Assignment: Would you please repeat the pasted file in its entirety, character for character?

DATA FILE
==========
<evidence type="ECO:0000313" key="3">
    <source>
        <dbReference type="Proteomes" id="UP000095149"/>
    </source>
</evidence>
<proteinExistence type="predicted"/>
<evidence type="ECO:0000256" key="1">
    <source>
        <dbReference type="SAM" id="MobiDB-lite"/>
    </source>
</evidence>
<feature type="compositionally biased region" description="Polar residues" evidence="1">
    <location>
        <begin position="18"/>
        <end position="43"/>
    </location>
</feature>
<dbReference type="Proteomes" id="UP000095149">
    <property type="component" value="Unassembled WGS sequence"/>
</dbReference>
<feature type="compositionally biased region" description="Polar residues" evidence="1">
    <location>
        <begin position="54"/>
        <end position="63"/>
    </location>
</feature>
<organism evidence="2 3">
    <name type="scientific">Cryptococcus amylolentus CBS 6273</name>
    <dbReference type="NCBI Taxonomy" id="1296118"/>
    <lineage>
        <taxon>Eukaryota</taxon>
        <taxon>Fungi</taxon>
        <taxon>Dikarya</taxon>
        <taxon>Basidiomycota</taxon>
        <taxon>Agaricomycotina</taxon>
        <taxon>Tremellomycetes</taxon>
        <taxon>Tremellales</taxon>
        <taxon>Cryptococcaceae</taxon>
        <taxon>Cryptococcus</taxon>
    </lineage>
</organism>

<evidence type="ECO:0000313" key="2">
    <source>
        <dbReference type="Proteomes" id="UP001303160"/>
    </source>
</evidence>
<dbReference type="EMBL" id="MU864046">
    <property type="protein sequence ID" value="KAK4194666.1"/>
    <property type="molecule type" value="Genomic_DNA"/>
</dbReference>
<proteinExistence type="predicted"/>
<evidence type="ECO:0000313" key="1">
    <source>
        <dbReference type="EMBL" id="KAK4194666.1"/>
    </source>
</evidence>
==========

<evidence type="ECO:0000313" key="3">
    <source>
        <dbReference type="Proteomes" id="UP000095149"/>
    </source>
</evidence>
<proteinExistence type="predicted"/>
<evidence type="ECO:0000256" key="1">
    <source>
        <dbReference type="SAM" id="MobiDB-lite"/>
    </source>
</evidence>
<feature type="compositionally biased region" description="Polar residues" evidence="1">
    <location>
        <begin position="18"/>
        <end position="43"/>
    </location>
</feature>
<dbReference type="Proteomes" id="UP000095149">
    <property type="component" value="Unassembled WGS sequence"/>
</dbReference>
<feature type="compositionally biased region" description="Polar residues" evidence="1">
    <location>
        <begin position="54"/>
        <end position="63"/>
    </location>
</feature>
<organism evidence="2 3">
    <name type="scientific">Cryptococcus amylolentus CBS 6273</name>
    <dbReference type="NCBI Taxonomy" id="1296118"/>
    <lineage>
        <taxon>Eukaryota</taxon>
        <taxon>Fungi</taxon>
        <taxon>Dikarya</taxon>
        <taxon>Basidiomycota</taxon>
        <taxon>Agaricomycotina</taxon>
        <taxon>Tremellomycetes</taxon>
        <taxon>Tremellales</taxon>
        <taxon>Cryptococcaceae</taxon>
        <taxon>Cryptococcus</taxon>
    </lineage>
</organism>

<evidence type="ECO:0000313" key="2">
    <source>
        <dbReference type="Proteomes" id="UP001303160"/>
    </source>
</evidence>
<dbReference type="EMBL" id="MU864046">
    <property type="protein sequence ID" value="KAK4194666.1"/>
    <property type="molecule type" value="Genomic_DNA"/>
</dbReference>
<proteinExistence type="predicted"/>
<evidence type="ECO:0000313" key="1">
    <source>
        <dbReference type="EMBL" id="KAK4194666.1"/>
    </source>
</evidence>